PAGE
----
Agri-waste may find its way into better automotive materials
It takes a lot of raw material to manufacture a car, so if some of that material comes from renewable, eco-friendly sources … well, so much the better. European scientists are going one step further, utilizing agricultural waste that would otherwise be discarded.
The research is part of the three-year Barbara Project, a collaboration between 10 partner groups located in Spain, Italy, Sweden and Belgium. This week, it was announced that some of the institutes involved have used lemon, pomegranate, broccoli and almond shell waste to create additives that could take the place of existing materials.
Colorants extracted from pomegranate, lemon and broccoli plants, for instance, can be used to color other materials in hues not possible using synthetic dyes.
Additionally, because lemon-derived essential oils both kill bacteria and release a pleasant scent, they could be incorporated into things like germ-killing door handles, or cabin-deodorizing dashboards. Crushed almond shells, on the other hand, help to mechanically strengthen other materials, while also giving those substances a wood-like look.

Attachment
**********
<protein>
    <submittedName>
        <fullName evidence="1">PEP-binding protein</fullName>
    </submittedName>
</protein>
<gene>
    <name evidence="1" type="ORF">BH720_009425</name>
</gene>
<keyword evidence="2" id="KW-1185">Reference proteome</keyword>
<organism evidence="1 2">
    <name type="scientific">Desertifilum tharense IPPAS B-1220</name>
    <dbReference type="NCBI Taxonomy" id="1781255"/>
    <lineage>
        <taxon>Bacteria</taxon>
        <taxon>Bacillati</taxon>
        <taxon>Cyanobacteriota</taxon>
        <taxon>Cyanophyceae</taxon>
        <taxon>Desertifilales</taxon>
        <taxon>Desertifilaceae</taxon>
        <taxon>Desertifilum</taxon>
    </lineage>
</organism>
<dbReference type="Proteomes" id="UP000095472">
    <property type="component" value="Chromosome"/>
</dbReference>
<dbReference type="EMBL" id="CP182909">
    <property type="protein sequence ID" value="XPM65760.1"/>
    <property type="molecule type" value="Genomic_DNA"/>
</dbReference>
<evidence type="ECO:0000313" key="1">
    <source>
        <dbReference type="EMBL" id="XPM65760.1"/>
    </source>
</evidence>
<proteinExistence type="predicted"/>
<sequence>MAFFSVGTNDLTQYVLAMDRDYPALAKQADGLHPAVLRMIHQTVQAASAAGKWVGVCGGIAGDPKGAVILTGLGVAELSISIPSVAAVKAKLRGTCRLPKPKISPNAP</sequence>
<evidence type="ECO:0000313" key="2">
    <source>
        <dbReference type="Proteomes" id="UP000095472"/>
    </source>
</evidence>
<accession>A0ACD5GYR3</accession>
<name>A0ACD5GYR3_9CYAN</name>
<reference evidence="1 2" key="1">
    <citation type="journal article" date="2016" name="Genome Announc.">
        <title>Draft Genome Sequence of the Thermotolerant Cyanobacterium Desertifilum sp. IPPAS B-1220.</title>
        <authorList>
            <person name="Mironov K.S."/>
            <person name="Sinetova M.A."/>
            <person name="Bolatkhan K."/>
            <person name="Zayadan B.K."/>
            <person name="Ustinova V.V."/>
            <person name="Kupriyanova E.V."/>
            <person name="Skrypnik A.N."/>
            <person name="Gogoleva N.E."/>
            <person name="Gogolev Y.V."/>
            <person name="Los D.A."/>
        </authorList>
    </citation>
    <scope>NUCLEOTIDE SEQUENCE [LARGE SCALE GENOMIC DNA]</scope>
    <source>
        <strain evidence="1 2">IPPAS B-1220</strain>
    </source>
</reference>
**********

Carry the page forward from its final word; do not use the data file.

In tests conducted so far, the agri-waste materials were added to polymers which were then successfully used to 3D-print a variety of "improved" automobile parts.
The Barbara Project began in 2017, and will end next April. Among other industry partners involved, Fiat will be responsible for validation of the finished products. Ford is also very much into the use of agricultural waste in the construction of its vehicles, having previously experimented with wheat straw, tomato peels, and tequila fibers.
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